It is the shorter-term considerations which, in aggregate, are likely to spur a sector re-rating. The recent modest rotation in stock market leadership followed news of the vaccine efficacy rates last year which encouraged investors to believe the pandemic would end sooner than expected. Many stocks that had otherwise been laggards were suddenly in demand, and therefore outperformed the healthcare sector and market. In reality, once the euphoria subsides, market leadership is likely to be more broadly based. Such circumstances should be more favourable to those sectors offering a superior earnings outlook.

A further potential catalyst for a re-rating is likely to be a growing realisation of the unprecedented level and speed of innovation across the industry, which some respected investors are describing as an innovation revolution. As its sheer scale and reach becomes more evident, the market will come to question why a sector with better prospects than most is on a discount to the market. The sector spans many subsectors and tends to be defensive as it is resilient to economic downturns, but it is also home to many emerging and fast-growing subsectors including robotic surgery, diagnostics and radiotherapy.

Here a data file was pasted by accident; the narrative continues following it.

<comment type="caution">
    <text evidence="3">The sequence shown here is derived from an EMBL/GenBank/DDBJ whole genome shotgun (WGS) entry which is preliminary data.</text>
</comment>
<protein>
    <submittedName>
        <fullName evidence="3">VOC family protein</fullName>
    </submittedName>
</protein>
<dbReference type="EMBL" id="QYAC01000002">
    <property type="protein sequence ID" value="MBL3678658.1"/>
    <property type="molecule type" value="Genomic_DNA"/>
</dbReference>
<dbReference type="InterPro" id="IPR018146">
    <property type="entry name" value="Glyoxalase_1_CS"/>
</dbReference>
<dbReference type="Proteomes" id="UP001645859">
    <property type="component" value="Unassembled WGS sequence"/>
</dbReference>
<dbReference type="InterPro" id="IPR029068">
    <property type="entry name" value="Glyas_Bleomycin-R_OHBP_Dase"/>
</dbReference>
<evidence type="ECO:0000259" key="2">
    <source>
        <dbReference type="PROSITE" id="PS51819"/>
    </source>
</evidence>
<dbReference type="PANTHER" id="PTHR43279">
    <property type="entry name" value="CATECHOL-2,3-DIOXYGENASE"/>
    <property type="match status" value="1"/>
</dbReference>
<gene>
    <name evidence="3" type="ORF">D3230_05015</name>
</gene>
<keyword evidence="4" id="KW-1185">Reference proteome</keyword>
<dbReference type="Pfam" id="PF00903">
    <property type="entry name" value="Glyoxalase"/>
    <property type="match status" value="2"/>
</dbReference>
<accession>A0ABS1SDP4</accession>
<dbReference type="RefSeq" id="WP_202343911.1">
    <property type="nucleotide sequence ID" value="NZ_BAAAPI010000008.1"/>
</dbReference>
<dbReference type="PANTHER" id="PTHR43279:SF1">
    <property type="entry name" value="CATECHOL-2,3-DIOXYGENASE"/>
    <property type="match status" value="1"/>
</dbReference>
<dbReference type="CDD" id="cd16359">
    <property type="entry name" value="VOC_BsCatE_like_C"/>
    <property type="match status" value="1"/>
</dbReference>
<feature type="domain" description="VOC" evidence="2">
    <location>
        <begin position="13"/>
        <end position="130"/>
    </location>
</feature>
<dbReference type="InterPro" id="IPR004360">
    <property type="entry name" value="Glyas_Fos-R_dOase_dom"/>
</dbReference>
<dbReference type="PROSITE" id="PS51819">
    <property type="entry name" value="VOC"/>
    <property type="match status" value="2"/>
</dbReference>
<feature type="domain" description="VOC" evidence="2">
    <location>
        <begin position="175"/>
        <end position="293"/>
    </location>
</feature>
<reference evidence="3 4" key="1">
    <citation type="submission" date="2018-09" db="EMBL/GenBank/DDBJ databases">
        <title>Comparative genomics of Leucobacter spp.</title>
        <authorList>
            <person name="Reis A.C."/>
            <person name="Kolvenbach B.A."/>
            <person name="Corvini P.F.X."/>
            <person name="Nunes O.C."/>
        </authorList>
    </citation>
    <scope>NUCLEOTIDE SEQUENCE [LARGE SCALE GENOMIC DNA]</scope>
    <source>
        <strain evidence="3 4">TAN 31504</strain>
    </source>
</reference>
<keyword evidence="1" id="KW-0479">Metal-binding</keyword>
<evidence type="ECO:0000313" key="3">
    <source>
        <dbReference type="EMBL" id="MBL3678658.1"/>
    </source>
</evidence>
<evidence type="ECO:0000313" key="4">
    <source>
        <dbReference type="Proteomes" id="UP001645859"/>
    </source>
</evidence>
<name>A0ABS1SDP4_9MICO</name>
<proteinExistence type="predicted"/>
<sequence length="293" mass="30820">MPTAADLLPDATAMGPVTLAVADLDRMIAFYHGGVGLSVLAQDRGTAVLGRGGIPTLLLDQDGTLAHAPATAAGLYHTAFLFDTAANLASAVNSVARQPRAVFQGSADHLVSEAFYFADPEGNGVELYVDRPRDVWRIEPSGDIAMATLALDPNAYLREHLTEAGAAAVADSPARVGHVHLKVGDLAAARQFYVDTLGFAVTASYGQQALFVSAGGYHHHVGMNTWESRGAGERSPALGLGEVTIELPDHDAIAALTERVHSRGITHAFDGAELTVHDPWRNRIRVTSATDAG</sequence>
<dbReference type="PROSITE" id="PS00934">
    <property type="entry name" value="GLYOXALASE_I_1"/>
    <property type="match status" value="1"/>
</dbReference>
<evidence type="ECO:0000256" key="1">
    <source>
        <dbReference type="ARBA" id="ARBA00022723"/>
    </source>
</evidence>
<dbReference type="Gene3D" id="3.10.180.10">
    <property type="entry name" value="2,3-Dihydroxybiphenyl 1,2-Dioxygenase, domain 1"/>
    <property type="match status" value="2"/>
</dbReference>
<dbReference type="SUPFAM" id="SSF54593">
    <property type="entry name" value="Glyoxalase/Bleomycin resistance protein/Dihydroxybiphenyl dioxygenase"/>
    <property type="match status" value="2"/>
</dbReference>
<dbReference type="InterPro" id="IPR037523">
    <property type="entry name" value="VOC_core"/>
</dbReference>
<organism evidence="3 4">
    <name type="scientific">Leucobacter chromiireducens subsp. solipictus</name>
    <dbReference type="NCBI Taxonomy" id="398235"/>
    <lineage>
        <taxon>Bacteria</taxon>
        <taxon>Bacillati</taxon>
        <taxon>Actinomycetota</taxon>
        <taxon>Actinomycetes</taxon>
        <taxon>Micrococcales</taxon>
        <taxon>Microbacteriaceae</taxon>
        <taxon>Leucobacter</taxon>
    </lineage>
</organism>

Gene sequencing is enabling treatments to be developed more quickly. Advances in genomics and biotechnology mean that the number of disease states and treatable targets is at an all-time high, and this is being particularly helped by novel platform technologies which have enabled even more therapies to target diseases previously thought to be untreatable.

New diagnostic tools are helping to identify and treat diseases more easily and cheaply. AI and Big Data can now more than compete with the average medical profession when it comes to accurately diagnosing numerous diseases. There are exciting developments in cancer treatments which harness the body’s natural immune system to attack tumours – and, as it is far less intrusive and has fewer side-effects than radiation or chemotherapy, treatment costs are much reduced particularly as better technology is making for earlier diagnosis.

Opportunities abound across a range of these subsectors. But stock selection and maintaining the right balance between subsectors will be crucial. For example, the portfolios had profited by being early supporters of biotechnology. Yet, while the outlook for this subsector remains encouraging, exposure has been reduced in favour of more ‘general’ specialist trusts which enjoy greater latitude in capitalising on the ever-increasing number of subsectors which offer equally exciting prospects, if not more.